The spirits could touch mana as well as people and things with mana in the natural world, but she couldn’t very well ask them to take this off her right in the middle of the street. The spirits would happily accept any request Ruri would ask of them, so if she were to ask one of them for help, she’d wouldn’t get just one—she would get a gaggle all rushing her at once.
Asking the tiger in front of her to remove the bracelet was always an option, but Ruri wasn’t very keen on that idea—at all. Her teensy-weensy, frail kitty arm was slenderer than the tiger’s fingers. She had no confidence whatsoever in holding it out when faced with those boulder- crushingly massive, ripped arms and beefy palms.
He would definitely snap the bracelet—and her arm—with ease…
She considered putting returning to human form on the backburner. She could easily communicate with telepathy, but it didn’t seem likely that the lord of the estate would meet with someone disguised as a cat.
(Yeah, I’d bet anything that he wouldn’t see me. A talking cat… Well, then again, there are cat demi-humans, so maybe a talking cat wouldn’t be too extraordinary.) As Ruri considered that thought, the spirits started to get impatient over Ruri not budging an inch toward her destination despite it being right in front of her, so they began to approach her.
Likely realizing that coming to her as a group was ill-advised, one spirit came as a representative.
“Ruri, aren’cha going in~?”
“I am. I’m just doing a little thinking beforehand. So hey, about the bracelet, what if… Ah, someone’s coming out.” The spirit had come forward at just the right time, so she considered having them take off the bracelet, but that was when a well-groomed gentleman stepped out from
As soon as he did, the presumed guardsman tiger greeted him with a cordial bow.
Though she wasn’t certain that he was the lord of the estate, he was unmistakably at least a resident of this house. The gentleman in question had straight, vermillion hair and reddish brown eyes and looked to be in his thirties. He had an intelligent demeanor. Considering demi-humans had appearances that didn’t match their ages, he could be much younger or older than she thought, which made it very hard to actually know.
The second Ruri saw him, she knew that he was Chelsie’s son, which didn’t make much sense since his features weren’t at all similar to hers. As she looked at him, perplexed as to why she’d had that thought, the man noticed her staring at him and walked toward her. However, he seemed less interested in Ruri and more so the spirit that was hanging by her side. His gaze stayed on the spirit the entire time.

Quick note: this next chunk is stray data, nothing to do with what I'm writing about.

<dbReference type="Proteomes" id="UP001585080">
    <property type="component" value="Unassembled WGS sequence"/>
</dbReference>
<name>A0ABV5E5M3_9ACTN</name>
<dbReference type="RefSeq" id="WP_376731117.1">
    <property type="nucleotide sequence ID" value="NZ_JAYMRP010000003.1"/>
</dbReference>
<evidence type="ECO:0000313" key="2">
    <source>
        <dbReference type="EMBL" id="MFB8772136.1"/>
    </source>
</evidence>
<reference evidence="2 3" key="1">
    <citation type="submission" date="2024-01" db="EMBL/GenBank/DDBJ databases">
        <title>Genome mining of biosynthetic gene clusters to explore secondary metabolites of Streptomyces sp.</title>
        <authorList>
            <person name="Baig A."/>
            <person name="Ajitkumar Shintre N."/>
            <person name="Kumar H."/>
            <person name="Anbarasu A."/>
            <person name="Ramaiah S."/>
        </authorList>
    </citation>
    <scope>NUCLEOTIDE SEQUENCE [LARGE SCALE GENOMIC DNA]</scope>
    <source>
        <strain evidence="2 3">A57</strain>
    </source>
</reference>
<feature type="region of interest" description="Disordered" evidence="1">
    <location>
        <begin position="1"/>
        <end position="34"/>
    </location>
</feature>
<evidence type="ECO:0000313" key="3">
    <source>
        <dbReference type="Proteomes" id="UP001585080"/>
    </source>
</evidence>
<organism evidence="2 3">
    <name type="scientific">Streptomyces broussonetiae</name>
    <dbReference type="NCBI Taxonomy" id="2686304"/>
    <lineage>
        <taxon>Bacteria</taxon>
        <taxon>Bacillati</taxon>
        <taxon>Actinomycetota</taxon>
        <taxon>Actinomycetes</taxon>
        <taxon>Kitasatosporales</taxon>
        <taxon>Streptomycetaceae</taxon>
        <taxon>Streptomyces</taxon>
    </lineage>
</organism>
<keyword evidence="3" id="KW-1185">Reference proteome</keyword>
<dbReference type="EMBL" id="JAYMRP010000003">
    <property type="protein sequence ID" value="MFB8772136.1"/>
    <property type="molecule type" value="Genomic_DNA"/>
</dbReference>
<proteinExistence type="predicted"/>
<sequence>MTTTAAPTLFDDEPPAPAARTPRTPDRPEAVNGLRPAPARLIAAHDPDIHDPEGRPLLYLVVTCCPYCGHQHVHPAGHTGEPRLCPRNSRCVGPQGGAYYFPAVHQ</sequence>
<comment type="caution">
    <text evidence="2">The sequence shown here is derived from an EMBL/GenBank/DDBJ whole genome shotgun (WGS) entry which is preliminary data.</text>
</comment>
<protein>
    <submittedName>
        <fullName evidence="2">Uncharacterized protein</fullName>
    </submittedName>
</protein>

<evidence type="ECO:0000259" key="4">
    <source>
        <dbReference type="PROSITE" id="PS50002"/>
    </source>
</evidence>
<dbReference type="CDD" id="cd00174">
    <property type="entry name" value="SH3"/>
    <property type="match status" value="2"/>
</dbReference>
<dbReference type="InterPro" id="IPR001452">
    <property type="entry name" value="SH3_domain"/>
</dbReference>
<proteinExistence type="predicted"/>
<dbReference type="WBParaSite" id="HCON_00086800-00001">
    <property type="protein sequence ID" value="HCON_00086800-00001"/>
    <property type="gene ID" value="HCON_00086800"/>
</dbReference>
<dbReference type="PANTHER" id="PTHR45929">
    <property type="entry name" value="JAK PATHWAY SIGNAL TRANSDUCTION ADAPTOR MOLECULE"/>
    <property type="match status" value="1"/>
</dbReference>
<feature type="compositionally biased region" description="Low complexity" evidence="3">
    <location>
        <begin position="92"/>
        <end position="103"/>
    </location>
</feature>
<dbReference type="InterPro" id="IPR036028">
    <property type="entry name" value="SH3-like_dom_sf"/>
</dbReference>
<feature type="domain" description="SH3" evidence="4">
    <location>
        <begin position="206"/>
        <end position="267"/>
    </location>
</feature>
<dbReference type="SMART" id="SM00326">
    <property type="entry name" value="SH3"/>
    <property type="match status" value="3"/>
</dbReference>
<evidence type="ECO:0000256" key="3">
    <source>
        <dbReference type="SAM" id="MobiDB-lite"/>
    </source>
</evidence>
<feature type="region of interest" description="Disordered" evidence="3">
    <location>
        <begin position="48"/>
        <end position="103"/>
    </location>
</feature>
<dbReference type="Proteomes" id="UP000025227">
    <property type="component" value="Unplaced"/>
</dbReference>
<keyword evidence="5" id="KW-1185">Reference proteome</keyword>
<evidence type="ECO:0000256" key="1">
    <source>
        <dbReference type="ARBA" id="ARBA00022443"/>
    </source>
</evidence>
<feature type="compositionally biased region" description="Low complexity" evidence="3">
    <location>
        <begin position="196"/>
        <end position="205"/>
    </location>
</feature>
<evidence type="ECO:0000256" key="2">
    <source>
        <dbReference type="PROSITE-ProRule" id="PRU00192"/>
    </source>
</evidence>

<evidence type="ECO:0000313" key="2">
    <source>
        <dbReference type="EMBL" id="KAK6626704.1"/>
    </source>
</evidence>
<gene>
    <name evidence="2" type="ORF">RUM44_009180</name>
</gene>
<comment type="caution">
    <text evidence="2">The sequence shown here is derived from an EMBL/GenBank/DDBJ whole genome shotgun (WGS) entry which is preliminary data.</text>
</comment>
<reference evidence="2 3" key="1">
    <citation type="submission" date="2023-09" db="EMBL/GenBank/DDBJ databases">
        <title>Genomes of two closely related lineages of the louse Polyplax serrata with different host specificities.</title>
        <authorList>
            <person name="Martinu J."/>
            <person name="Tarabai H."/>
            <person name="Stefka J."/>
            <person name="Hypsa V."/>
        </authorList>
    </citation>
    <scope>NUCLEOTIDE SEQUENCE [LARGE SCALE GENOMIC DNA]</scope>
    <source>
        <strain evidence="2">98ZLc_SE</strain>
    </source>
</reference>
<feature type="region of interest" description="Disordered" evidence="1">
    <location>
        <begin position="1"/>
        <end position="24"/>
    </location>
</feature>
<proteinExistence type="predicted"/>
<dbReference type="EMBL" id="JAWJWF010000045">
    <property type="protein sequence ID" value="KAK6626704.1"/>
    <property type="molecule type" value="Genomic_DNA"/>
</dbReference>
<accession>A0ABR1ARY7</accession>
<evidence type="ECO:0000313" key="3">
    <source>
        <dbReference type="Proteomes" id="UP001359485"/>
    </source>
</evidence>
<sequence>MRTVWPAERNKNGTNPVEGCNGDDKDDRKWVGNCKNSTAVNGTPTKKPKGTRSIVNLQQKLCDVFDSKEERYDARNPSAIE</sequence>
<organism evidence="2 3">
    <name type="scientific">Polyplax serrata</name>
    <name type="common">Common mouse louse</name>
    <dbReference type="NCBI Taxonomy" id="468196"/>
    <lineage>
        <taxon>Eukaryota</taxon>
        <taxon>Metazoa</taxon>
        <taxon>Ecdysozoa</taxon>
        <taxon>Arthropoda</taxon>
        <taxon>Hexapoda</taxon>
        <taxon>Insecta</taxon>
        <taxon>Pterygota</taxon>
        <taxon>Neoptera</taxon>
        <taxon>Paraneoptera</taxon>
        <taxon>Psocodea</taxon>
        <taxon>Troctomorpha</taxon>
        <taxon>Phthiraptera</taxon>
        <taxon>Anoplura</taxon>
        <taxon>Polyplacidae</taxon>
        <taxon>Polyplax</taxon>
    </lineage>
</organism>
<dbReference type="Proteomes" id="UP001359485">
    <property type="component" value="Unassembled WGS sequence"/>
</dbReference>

“A spirit with a cat is quite the uncommon combination. What might you be doing around here?” he asked, directing his question toward the spirit and not Ruri, so Ruri interjected.
“Oh, the little one isn’t the one who wants to talk. That’d be me.”
The man’s eyes widened a bit, startled that a cat was communicating with him via telepathy, but a gentle smile soon formed on his face and he squatted down in an attempt to bring himself as close to eye level as possible. He spoke to Ruri in a gentle manner, as if speaking to a young child.
Though the act of a cat communicating in words was uncommon, it apparently wasn’t too earth-shattering of an event in this world.
“And how can I help you?”
“Are you Chelsie-san’s son, Claus-san? My name is Ruri. I’ve come to see you on an errand from her.”
“Yes, I’d be Claus, but you’re her, eh? Well, my mother did tell me about running an errand, if I remember, but…” Claus looked at Ruri in suspicion, a doubtful look on his face.
In order to show Claus that she was telling the truth, she opened her pocket above Claus’ head, and from it dropped the letter Chelsie had written her son. Claus caught it, took a look at the handwriting and voiced his approval.
“This indeed appears to be my mother’s handwriting. I apologize for my rudeness. You are more than welcome here. Please, come inside.” Ruri wanted him to remove the bracelet before any of that, but she lost her chance to say anything, so she went along with it, entering his huge mansion behind him while still in cat form.
Ruri walked into the new room, at a loss as to where to sit until Claus offered the sofa. She hopped on and parked herself right in the middle of the huge couch.
Right after, a servant entered, placing a saucer of milk on the table in front of Ruri, making Ruri feel a way that was—hard to explain.
She was starting to regret not turning back into a human sooner.
Meanwhile, Claus was skimming through the letter from Chelsie that Ruri was holding on to.
At first, Ruri thought it was just her imagination, but she was pretty sure that the further Claus read through the letter, the deeper his brow furrowed.
He took his time reading it then rubbed at his temple, let out a deep sigh, and faced Ruri once more.
“I have a few questions for you. Would you mind?” “By all means, go ahead.”
“How long have you known Mother for?”
“About two years, give or take.”
He then proceeded to ask a few more questions, all of which Ruri answered. The majority were questions about her life in the forest and how Chelsie was doing. In the middle of this, Ruri handed him the medicinal plants that Chelsie had asked her to deliver.
“Last question: Mother’s letter said that you have enough mana to be beloved by the spirits, but I see that you only have one around at the moment. Care to explain?”
“I’m keeping them all at a distance for the moment. They might cause a public uproar otherwise. I can always summon them if necessary. Shall I?”
The spirits—minus the one with Ruri—were currently holding their far-off positions, but she could feel them waiting outside the window, eagerly anticipating being called upon. Claus seemed intrigued and granted her permission. Once Ruri told the spirits they were allowed to come in, they flooded the room, one after another.